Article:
Commentary: Avoid using your debit card this holiday season


For many of us, the Friday after Thanksgiving means shopping. But this year, leave your debit card at home.

That’s not to say you shouldn’t find the perfect gifts for your loved ones. Just use a credit card — or better yet, cash — to do it if you can. Why? If your credit card is stolen or fraudulently used, you’re never on the hook for more than $50 in fraudulent charges. But with a debit card, your protection decreases as time goes on, leaving you liable for the entire stolen amount 60 days after your statement is sent to you.

Use a debit card only to get cash at an ATM, and stick to cash or a credit card for point-of-sale transactions.

Shopping online? You might be tempted to order gifts in the local cafe, but beware of making any transactions via public Wi-Fi. Most Wi-Fi hotspots are unencrypted and unsecure. If you use an unsecured network to access an unsecured site, any sensitive information you give away could lead to disastrous results.

At-home transactions are safer than public Wi-Fi, but be careful. Whether your connection is public or private, make sure any e-commerce sites you visit are secure. A secure site will encrypt your payment information. Check for a “padlock” icon in the menu bar, as well as a site that starts with https rather than http. The extra S literally stands for Secure. And finally, make sure your home network’s firewall is turned on and all security software is current.

These kinds of tradeoffs between risk and convenience are a part of life. At the Center for Identity, we’re studying how to reach the right balance between the two, and our IDWise project is helping the public understand the value of their personal information and protect it accordingly.

It is particularly important to take precautions during the holidays, when transactional behaviors increase.

If you really want to protect yourself, remove as much personal information from your wallet or purse as you can. That includes things such as Social Security cards, insurance or Medicare cards, passports, or any credit cards you don’t plan to use. Once you’re out and about, keep your belongings close. Crowded stores and long lines are rich picking grounds for thieves.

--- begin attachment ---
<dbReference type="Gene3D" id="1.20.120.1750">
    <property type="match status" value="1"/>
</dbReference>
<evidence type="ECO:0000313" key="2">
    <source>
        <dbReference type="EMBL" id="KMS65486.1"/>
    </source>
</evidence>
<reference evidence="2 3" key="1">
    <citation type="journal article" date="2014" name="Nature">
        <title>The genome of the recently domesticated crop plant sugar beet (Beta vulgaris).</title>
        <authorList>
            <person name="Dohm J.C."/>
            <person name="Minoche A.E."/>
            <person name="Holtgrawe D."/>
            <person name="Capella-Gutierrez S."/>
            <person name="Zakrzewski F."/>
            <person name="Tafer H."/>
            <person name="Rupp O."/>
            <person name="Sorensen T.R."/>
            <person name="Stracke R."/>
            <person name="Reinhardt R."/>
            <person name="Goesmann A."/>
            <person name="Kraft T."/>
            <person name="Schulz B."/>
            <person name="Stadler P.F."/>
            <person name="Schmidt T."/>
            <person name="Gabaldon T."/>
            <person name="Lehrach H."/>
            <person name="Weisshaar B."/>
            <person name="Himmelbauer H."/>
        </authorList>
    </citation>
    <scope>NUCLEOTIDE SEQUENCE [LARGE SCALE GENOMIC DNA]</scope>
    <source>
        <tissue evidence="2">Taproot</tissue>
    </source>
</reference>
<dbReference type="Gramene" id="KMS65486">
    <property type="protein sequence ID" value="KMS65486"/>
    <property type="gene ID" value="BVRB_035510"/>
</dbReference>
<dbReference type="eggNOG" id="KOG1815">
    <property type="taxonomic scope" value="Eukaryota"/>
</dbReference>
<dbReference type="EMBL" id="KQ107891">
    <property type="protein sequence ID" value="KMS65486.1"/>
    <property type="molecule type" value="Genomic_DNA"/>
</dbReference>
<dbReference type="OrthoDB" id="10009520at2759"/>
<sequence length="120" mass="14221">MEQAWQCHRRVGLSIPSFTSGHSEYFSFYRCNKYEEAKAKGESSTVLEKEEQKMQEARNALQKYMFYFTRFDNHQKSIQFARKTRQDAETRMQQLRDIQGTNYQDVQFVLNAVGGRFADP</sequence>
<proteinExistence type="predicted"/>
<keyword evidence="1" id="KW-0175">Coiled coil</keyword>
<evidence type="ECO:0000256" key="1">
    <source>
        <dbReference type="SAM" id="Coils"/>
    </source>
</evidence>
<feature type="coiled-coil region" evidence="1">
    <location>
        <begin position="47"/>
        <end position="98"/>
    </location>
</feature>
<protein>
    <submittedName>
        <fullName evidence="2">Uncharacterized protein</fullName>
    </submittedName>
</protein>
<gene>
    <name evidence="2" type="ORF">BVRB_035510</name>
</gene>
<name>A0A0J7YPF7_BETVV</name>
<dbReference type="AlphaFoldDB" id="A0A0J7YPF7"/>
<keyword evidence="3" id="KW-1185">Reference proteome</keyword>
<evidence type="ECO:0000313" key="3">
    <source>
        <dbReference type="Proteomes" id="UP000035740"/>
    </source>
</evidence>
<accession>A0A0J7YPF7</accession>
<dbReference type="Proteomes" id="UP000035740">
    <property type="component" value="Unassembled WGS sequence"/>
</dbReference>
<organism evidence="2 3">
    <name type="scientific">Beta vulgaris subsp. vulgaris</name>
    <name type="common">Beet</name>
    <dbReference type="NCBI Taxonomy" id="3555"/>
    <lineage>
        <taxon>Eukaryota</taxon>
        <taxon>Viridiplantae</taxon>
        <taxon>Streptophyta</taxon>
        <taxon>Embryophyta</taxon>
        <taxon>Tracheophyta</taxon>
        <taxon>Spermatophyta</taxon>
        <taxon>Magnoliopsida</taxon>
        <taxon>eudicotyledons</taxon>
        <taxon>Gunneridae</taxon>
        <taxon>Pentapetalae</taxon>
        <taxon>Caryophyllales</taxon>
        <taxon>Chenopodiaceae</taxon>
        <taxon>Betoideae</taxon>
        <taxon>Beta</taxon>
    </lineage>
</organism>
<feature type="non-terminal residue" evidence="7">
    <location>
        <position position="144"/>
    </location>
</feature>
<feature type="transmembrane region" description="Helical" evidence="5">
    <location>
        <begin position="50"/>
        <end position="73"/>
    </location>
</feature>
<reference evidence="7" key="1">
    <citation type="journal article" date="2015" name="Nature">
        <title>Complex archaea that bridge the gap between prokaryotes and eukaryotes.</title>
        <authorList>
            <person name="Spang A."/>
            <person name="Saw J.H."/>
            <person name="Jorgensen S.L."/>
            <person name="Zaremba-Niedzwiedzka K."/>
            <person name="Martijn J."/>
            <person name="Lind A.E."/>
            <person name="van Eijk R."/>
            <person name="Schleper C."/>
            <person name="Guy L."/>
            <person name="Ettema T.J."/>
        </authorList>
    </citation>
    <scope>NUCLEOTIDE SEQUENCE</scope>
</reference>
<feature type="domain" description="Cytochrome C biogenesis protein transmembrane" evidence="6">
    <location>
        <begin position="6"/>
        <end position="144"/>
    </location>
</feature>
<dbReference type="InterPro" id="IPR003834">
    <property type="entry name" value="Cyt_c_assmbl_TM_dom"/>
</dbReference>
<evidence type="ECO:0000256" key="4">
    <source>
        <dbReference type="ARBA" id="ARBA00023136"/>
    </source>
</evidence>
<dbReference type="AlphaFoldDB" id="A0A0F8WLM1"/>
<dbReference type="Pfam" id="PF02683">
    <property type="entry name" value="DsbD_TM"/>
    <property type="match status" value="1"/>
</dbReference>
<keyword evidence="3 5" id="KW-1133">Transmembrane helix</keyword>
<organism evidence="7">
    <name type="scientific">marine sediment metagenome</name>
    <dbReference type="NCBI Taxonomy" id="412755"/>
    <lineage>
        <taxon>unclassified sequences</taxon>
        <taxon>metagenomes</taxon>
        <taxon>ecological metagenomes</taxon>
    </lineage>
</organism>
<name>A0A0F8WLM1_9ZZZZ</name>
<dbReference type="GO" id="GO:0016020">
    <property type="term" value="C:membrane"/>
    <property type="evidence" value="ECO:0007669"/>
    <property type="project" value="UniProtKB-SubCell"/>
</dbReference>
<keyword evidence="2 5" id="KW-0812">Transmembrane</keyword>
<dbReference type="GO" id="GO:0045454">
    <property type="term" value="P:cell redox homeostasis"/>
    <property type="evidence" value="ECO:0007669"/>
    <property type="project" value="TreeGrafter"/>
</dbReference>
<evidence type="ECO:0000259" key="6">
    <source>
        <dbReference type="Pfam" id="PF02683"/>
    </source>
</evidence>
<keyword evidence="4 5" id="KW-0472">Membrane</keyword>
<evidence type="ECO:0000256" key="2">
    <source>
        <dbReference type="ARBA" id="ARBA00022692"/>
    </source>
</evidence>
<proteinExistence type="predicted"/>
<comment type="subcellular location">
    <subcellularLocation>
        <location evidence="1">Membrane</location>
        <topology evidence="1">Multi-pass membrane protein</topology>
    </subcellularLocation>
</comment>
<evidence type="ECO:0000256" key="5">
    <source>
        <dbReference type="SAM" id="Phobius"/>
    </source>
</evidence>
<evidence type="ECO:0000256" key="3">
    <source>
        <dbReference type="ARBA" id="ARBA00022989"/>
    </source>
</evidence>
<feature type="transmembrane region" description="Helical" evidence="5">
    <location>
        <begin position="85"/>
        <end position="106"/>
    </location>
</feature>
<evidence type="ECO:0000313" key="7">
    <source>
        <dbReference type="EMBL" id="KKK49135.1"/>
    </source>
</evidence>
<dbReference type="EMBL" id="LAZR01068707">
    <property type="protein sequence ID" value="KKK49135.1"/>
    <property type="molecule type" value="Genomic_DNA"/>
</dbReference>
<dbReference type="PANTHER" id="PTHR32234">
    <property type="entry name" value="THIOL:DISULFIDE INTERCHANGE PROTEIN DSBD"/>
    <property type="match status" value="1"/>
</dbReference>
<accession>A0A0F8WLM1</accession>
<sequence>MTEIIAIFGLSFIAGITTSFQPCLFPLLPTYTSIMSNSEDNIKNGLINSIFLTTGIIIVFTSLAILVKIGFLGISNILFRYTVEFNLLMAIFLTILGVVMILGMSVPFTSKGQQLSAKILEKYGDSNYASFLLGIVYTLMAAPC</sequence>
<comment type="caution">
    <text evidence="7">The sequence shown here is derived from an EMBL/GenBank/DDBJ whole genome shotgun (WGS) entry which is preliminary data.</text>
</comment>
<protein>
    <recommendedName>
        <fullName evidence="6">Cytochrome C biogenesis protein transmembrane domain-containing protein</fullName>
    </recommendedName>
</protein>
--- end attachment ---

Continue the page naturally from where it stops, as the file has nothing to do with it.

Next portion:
For extra protection, you may want to consider a radio frequency identification (RFID) sleeve. Many credit cards and driver’s licenses use RFID microchips that send a unique number, linked to a database with your account information, to an electronic reader when you show your ID or pay for goods and services. They’re extremely convenient; rather than swipe the card’s magnetic strip, users can scan the card without removing it from their wallet or purse.

Unfortunately, thieves can build counterfeit RFID scanners that can capture your information without you ever knowing. An RFID sleeve or wallet, which uses a material such as aluminum to block the chip’s signal, is a simple and affordable way to prevent unauthorized access to your information. For a low-tech solution, simply line your current wallet with aluminum foil.

The Apple Pay system, which rolled out in October, may be the newest way to shop this year. The system allows you to pay for goods and services with your iPhone by storing your credit card information directly on the phone — not on Apple’s servers — and is activated by tapping your phone to the pay terminal.

Some of this may seem extreme or an overreaction to some, but remember that identity theft can incur enormous costs, both financially and emotionally. Ask anyone who has gone through it. Being aware of how to keep your information safe can ensure that you don’t pay for your holiday gifts with your identity.

Bailey writes about identity theft and privacy management for IDWise, the Center for Identity’s online resource center for helping people protect their personal information at the University of Texas.


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